PKK Links, Nusra Parallels Make Syrian Kurds a Troubling U.S. Partner

PKK Links, Nusra Parallels Make Syrian Kurds a Troubling U.S. Partner
Syrian Kurdish fighters of the People’s Protection Units (YPG) in the village of Esme near Aleppo, Syria, Feb. 22, 2015 (AP photo by Mursel Coban).

Frustration over U.S. support for Syrian Kurdish militants seems to have prompted Turkish President Recep Tayyip Erdogan to pose a thought experiment over what, exactly, is a terrorist.

The United States has developed a close working relationship with the Kurdish People’s Protection Units (YPG), which have emerged as the most effective fighting force against the self-proclaimed Islamic State. Turkey has watched this with increasing alarm. It alleges the YPG and its political wing, the Democratic Union Party (PYD), together form the Syrian affiliate of the Kurdistan Workers Party (PKK), the Marxist-Kurdish nationalist organization that waged a decades-long war against the Turkish state and is now at the heart of an escalating insurgency in Turkey’s southeast.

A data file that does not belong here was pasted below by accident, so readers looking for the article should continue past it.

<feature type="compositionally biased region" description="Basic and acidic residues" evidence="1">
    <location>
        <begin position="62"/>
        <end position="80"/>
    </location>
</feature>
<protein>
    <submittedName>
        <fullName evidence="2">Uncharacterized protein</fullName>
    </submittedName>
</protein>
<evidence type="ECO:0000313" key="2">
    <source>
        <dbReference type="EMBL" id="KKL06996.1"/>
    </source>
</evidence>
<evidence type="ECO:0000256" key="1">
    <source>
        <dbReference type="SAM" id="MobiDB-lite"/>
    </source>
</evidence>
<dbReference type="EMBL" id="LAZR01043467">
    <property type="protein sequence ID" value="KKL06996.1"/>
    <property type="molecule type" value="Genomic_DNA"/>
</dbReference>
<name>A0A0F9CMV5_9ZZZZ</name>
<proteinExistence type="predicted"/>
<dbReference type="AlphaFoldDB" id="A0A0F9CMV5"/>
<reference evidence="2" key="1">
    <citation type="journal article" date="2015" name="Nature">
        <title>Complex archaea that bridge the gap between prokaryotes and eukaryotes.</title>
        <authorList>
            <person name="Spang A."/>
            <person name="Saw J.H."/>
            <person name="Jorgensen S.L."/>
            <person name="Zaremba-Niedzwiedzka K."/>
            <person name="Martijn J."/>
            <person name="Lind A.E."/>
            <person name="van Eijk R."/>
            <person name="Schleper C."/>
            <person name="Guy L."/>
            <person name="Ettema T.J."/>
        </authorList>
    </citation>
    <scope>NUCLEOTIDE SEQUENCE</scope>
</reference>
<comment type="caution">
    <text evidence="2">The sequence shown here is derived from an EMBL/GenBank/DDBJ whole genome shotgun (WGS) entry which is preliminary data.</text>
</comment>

Both Washington and Ankara consider the PKK a terrorist organization. But despite their best efforts, Turkish officials have so far been unable to push the U.S. to choose between its NATO ally and what Ankara calls PYD and YPG “terrorists.”

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